"These works of faith, and this obedience of faith, these fruits of the Spirit that come by faith, are necessary for our final salvation. No holiness, no heaven (Hebrews 12:14). So, we should not speak of getting to heaven by faith alone in the same way we are justified by faith alone."
"Essential to the Christian life and necessary for final salvation is the killing of sin (Romans 8:13) and the pursuit of holiness (Hebrews 12:14)."
"We are not justified through sanctification. Let me say it again: we are not justified through sanctification. But we are finally saved through sanctification — that is, through a real change in our hearts and minds and lives without which we will not see the Lord."
Such faith always “works by love” and produces the “obedience of faith.” And that obedience— imperfect as it is till the day we die—is not the “basis of justification, but . . . a necessary evidence and fruit of justification.” In this sense, love and obedience—inherent righteousness—is “required of believers, but not for justification”—that is, required for heaven, not for entering a right-standing with God."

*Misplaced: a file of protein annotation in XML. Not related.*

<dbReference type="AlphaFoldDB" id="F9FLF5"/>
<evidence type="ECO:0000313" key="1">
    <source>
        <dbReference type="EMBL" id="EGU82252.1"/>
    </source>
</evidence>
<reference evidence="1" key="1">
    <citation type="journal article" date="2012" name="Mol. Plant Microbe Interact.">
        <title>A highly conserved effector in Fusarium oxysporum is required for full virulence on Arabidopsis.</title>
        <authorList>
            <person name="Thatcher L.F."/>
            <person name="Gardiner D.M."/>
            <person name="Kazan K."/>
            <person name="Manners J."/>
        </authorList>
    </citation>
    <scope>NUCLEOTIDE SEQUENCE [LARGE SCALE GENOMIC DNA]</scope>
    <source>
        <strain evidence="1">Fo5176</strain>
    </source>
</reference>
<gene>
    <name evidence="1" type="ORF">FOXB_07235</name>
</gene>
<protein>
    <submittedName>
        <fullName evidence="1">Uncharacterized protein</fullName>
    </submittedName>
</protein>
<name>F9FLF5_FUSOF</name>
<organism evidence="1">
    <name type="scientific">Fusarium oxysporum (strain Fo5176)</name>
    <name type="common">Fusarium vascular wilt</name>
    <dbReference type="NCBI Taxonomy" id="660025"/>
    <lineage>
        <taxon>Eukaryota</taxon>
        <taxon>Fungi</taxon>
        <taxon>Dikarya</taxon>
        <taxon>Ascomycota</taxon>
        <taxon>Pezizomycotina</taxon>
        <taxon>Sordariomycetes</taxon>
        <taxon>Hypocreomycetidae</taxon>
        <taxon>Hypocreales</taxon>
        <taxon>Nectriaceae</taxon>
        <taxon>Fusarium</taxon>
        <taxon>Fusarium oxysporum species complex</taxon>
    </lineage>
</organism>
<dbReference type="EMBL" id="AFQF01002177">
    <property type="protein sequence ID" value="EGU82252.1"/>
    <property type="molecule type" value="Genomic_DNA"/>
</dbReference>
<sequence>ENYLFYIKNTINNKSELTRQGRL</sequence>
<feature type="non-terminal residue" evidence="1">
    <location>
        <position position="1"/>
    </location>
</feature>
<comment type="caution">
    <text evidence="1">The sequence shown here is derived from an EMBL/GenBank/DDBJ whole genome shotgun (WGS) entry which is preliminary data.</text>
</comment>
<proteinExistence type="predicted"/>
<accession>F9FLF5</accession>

These statements are more akin to Rome's version of justification by faith than the Biblical, Reformed view of the subject. Rome teaches that a person needs imputed righteousness and inherent righteousness for salvation. John Piper is doing exactly the same. His version of 'final salvation' is similar to that defined by the Council of Trent:
CANON 9. If any one saith, that by faith alone the impious is justified; in such wise as to mean, that nothing else is required to co-operate in order to the obtaining the grace of Justification, and that it is not in any way necessary, that he be prepared and disposed by the movement of his own will; let him be anathema.
CANON 11. If any one saith, that men are justified, either by the sole imputation of the justice of Christ, or by the sole remission of sins, to the exclusion of the grace and the charity which is poured forth in their hearts by the Holy Ghost, and is inherent in them; or even that the grace, whereby we are justified, is only the favour of God; let him be anathema.
CANON 32. If any one saith, that the good works of one that is justified are in such manner the gifts of God, as that they are not also the good merits of him that is justified; or, that the said justified, by the good works which he performs through the grace of God and the merit of Jesus Christ, whose living member he is, does not truly merit increase of grace, eternal life, and the attainment of that eternal life,--if so be, however, that he depart in grace,--and also an increase of glory; let him be anathema.
For these reasons it is best to avoid John Piper and his teaching.